Bar Mitzvah Speech

Rabbi Bradley Artson
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Rabbi Bradley Artson
Rabbi Bradley Shavit Artson

Abner & Roslyn Goldstine Dean’s Chair
Ziegler School of Rabbinic Studies
Vice President, American Jewish University

Rabbi Dr Bradley Shavit Artson (www.bradartson.com) has long been a passionate advocate for social justice, human dignity, diversity and inclusion. He wrote a book on Jewish teachings on war, peace and nuclear annihilation in the late 80s, became a leading voice advocating for GLBT marriage and ordination in the 90s, and has published and spoken widely on environmental ethics, special needs inclusion, racial and economic justice, cultural and religious dialogue and cooperation, and working for a just and secure peace for Israel and the Middle East. He is particularly interested in theology, ethics, and the integration of science and religion. He supervises the Miller Introduction to Judaism Program and mentors Camp Ramah in California in Ojai and Ramah of Northern California in the Bay Area. He is also dean of the Zacharias Frankel College in Potsdam, Germany, ordaining Conservative rabbis for Europe. A frequent contributor for the Huffington Post and for the Times of Israel, and a public figure Facebook page with over 60,000 likes, he is the author of 12 books and over 250 articles, most recently Renewing the Process of Creation: A Jewish Integration of Science and Spirit. Married to Elana Artson, they are the proud parents of twins, Jacob and Shira.  Learn more infomation about Rabbi Artson.

posted on September 21, 2015
Torah Reading
Haftarah Reading

This week we offer you a special take on the weekly Torah portion. Jacob Artson, Rabbi Artson’s son, turned 13 this week, and he celebrated his becoming a bar mitzvah by leading the Torah services on Rosh Hodesh Elul, where he delivered this D’var Torah on Parashat Shoftim. May he be blessed to teach Torah for many years to come, and may we be open to the many teachers to come our way!

Bar Mitzvah Speech
by
Jacob Artson

 

The parashah this week is Shoftim and it has some amazing insights in it. I want to tell you about two that particularly struck me.

God explains to the Israelites that when they enter the Promised Land, each tribe will be given its own land, except for the Levites. The Levites earn their sustenance by serving in God’s temple and eating from the sacrifices. What if our world worked the same way? Would we treat the Levites as God’s servants, deserving the best we have to offer? Or would we give them our leftovers and expect someone else to care for the Levites? Would the Levites have reason to respect us, or would we prove to be miserly with our deeds? I have been very blessed throughout my life to have been supported by many fantastic teachers, therapists, physicians, facilitators, and friends. I have seen the most godly aspect of humanity every day. This gives me great faith in our community and a great sense of gratitude for all the gifts that have been bestowed on me. Like the Levites in the parashah, I may not have a piece of land of my own, but I have sustenance in great abundance because the community has given me its choicest people and gifts.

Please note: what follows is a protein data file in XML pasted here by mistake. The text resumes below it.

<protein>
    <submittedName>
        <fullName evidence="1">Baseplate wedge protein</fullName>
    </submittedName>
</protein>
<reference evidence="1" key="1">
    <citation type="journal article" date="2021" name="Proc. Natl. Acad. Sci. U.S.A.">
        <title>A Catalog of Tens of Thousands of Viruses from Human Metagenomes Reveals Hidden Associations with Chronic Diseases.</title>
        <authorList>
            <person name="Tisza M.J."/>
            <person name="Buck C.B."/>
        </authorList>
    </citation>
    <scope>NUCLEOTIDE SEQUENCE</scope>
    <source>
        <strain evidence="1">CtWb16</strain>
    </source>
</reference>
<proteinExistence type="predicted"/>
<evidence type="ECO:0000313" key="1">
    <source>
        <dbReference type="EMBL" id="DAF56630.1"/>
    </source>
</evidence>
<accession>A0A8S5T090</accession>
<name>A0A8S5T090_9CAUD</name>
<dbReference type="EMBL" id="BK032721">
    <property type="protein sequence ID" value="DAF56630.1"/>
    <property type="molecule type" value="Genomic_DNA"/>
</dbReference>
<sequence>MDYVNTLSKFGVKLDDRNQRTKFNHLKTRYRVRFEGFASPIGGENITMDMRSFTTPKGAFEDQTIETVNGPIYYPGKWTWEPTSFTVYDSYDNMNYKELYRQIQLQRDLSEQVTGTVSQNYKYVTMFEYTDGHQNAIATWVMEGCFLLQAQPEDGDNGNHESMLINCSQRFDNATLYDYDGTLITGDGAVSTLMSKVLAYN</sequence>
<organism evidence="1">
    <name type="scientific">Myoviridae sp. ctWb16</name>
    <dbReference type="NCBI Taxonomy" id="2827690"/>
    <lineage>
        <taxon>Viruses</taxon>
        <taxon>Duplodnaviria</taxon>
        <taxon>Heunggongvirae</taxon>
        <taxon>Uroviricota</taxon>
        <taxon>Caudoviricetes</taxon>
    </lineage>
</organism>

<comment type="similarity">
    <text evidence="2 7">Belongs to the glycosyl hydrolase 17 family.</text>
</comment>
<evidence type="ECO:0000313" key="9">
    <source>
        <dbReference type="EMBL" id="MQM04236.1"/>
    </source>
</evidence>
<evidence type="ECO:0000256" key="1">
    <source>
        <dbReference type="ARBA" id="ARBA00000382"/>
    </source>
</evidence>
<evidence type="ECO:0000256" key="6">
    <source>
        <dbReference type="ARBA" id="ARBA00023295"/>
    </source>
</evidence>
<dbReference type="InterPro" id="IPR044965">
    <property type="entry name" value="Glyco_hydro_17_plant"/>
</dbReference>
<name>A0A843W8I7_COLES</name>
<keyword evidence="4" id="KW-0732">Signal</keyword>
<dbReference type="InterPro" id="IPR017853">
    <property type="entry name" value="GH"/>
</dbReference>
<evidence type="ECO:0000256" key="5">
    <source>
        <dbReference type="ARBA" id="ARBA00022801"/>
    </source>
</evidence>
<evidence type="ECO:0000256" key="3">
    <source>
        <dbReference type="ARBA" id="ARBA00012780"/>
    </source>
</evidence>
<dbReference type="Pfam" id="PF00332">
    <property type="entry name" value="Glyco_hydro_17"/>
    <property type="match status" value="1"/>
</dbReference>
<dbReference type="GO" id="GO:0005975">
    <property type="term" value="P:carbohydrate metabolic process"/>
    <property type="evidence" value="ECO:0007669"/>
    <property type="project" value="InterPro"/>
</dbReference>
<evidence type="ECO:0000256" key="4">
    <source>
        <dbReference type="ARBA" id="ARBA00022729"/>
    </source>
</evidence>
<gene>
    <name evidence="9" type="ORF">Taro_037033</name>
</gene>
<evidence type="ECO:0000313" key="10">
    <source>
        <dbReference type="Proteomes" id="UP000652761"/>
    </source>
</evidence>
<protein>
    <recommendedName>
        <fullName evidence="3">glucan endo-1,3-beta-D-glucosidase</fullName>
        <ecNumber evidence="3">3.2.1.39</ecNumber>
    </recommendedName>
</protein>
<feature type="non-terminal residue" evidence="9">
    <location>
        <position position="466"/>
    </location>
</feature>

The other rule I noticed is among the rules of warfare. The Torah says that any soldier who is afraid is not required to fight in a war. I think this is a rule that probably was never enforced. Fear is made so much less scary when we know we don’t have to confront it directly. Knowing that he can be excused on account of his fear probably helped the soldier regain his confidence so he could serve in the army along with his neighbors. A few years ago, when the intifada was at its height, there was some concern about whether the Ziegler rabbinical students would go to Israel for their third year. My Abba told them that any student who wanted an exemption would get one, but not one student elected to stay behind.

This teaching is true in my life too because I often have to do things that are really scary to me. Some autistic people like Temple Grandin even talk about fear being the primary emotion in their life. I think the primary emotion in my life is not fear but love of family and community. Like the soldier whom the Torah excuses from war, I have a lot of fear, but I have something even more powerful to overcome it –- I have God’s love and I have the love of all of you celebrating with me. I think that the soldier eventually overcomes his fear by having permission to feel what is natural. Then he can join his comrades and they can draw strength from each other.

Shabbat shalom.